The Gods and Monsters version of Wonder Woman, Bekka, is also given purpose and a place in Superman's Justice League. Originally created by Jack Kirby in his 1984 graphic novel, The Hunger Dogs, Bekka is a member of The New Gods, those beings who are, somehow, successors to the powers and responsibilities of the ... well, the old gods. There is one similarity between Bekka in 1984 and Bekka in 2015 (Gods and Monsters): She falls in love with Orion, the Scion of Darkseid. And, in Gods and Monsters, it is that love that is betrayed by Bekka's father and the rest of her people as they descend upon and murder all the denizens of Darkseid's world, Apokolips, during her wedding ceremony. Heartbroken and angry, she uses Orion's wedding gift, a technologically sentient sword that can cut pretty much anything, and it enables its wielder to travel great distances -- or send an enemy away -- through a "Boom Tube." So, no, she isn't Diana Prince, but she is wondrous. And angry. Did I mention angry?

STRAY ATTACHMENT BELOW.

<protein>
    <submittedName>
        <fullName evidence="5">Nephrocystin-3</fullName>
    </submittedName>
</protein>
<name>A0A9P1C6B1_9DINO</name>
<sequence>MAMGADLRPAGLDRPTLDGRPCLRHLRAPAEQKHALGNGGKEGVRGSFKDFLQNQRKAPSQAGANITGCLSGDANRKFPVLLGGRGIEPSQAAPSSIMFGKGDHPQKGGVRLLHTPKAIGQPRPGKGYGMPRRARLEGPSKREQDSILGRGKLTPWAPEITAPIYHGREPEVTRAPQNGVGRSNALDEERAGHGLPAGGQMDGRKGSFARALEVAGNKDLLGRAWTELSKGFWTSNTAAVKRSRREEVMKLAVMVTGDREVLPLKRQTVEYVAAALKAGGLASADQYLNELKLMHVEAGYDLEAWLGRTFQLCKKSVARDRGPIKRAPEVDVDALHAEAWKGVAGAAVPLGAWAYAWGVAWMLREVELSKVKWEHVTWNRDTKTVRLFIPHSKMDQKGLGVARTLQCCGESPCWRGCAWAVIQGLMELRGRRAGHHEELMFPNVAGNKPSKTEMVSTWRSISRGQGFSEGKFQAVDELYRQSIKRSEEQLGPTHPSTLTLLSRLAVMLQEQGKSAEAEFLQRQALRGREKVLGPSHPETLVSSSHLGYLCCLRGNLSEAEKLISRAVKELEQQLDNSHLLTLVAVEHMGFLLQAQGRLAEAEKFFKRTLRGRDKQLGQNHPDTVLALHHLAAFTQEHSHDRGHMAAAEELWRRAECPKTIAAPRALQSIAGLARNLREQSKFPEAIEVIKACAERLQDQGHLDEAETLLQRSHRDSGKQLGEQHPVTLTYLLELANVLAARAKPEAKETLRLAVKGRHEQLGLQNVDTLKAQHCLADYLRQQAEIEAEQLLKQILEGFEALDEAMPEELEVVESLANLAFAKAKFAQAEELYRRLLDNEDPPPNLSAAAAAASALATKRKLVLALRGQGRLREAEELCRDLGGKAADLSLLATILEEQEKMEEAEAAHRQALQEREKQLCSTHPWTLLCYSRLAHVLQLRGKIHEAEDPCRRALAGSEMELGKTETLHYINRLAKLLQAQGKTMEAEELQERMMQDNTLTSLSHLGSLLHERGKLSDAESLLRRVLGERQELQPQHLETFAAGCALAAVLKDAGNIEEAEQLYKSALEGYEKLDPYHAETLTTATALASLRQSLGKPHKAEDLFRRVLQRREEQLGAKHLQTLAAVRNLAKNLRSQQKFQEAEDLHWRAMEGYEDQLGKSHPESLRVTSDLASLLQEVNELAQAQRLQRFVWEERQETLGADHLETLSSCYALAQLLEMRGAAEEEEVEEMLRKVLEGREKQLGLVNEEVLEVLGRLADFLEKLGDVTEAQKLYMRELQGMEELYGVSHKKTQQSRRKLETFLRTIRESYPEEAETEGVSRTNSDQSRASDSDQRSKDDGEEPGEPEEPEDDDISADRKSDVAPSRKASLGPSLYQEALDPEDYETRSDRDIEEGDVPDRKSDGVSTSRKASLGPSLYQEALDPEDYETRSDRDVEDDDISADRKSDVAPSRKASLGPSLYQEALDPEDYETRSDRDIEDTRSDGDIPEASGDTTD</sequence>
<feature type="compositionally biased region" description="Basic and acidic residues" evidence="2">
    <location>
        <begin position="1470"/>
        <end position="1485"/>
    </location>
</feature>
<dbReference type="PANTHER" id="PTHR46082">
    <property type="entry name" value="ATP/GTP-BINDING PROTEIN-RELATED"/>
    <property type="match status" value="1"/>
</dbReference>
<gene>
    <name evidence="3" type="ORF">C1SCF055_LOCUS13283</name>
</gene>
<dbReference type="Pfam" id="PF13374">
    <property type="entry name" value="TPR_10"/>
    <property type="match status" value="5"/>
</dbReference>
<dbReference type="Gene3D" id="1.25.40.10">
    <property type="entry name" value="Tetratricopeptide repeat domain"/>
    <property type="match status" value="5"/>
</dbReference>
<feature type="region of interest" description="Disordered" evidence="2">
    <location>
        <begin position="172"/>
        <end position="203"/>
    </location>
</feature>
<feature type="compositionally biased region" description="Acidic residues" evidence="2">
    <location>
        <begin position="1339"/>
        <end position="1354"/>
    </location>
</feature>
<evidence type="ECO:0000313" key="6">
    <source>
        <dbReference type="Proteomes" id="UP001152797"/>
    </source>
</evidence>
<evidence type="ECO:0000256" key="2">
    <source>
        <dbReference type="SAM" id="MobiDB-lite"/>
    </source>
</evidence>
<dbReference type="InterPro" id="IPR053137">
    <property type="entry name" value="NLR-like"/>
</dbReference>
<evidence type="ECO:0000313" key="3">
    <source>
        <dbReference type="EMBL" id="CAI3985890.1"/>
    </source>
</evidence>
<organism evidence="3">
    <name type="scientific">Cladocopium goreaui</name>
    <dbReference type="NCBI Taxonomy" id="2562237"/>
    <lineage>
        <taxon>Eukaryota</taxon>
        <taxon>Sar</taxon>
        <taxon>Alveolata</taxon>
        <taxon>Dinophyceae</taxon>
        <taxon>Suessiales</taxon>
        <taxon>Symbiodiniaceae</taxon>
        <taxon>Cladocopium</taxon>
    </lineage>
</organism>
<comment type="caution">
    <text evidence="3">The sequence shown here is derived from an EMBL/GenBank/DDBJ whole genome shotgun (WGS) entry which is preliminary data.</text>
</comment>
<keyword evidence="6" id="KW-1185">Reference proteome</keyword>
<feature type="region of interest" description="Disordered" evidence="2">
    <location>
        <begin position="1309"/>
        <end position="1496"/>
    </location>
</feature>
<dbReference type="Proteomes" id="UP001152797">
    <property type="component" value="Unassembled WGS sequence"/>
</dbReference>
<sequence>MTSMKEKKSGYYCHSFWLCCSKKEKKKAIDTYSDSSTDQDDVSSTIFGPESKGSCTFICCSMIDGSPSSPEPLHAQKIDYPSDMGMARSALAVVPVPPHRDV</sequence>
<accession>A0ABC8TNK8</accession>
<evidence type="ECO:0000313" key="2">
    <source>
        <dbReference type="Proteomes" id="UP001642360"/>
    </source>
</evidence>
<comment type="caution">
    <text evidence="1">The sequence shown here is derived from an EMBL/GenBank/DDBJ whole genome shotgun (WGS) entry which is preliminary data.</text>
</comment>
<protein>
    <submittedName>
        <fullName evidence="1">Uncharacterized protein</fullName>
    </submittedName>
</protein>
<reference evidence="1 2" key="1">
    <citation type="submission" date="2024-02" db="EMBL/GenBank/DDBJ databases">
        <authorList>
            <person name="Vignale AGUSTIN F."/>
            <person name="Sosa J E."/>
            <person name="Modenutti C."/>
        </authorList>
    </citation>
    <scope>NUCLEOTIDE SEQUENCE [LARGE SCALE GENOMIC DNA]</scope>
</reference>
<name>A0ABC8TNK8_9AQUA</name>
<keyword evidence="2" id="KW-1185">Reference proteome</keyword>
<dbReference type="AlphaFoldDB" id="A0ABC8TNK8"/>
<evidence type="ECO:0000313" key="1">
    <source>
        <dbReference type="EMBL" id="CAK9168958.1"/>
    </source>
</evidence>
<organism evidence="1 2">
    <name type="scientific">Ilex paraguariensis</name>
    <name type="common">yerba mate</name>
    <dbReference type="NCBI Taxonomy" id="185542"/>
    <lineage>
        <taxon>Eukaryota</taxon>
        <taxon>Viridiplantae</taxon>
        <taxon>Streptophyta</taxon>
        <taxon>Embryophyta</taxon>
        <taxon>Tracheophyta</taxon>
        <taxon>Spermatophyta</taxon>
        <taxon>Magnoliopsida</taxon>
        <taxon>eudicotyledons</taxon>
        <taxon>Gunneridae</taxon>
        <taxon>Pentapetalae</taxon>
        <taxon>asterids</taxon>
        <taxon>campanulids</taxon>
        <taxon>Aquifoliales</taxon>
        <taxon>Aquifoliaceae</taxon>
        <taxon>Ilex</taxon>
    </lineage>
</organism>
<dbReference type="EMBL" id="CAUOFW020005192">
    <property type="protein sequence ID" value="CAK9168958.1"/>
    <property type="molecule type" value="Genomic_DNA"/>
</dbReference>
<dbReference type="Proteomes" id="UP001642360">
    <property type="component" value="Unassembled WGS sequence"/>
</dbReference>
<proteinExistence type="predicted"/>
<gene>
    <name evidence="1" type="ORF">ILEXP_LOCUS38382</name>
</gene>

And that brings us, finally, to the Gods and Monsters version of Superman.

In this movie, Superman is still "a strange visitor from another planet ... with powers and abilities far beyond those of mortal men," to quote the opening narration from the old radio serial as well as the opening of the George Reeves television series, Adventures of Superman. Gods and Monsters' Superman was still rocketed from Krypton as an infant by his birth parents, and he was still found and raised by a kindly farming couple here on Earth -- or, rather, over there, on their Earth. So, instead of a tangentially related or completely different person assuming the hero's mantle -- which was the case with Batman and Wonder Woman -- we still have a Kal-El Superman.

Or do we?

You see, in Gods and Monsters, Lara is still Superman's biological mother. And, like many a Kryptonian parent-to-be before her, she has donated her DNA to a birthing matrix. This birthing matrix, however, is to be loaded onto a small rocket with a one-way ticket away from doomed Krypton. Only one thing remains to be done before the ship can be launched, and that is for the father-to-be to donate some DNA (through some kind of digital fingerprick it seems). And Jor-El, Krypton's pre-eminent and stoic scientist, was ... meant to be ... the father. Instead, Jor-El is shot by the ruthless and implacable General Zod who then donates his own DNA, thereby making Superman a bastard son of Lara and Zod. That is the first major deviation. The second was what happened after that Kryptonian ship reached Earth.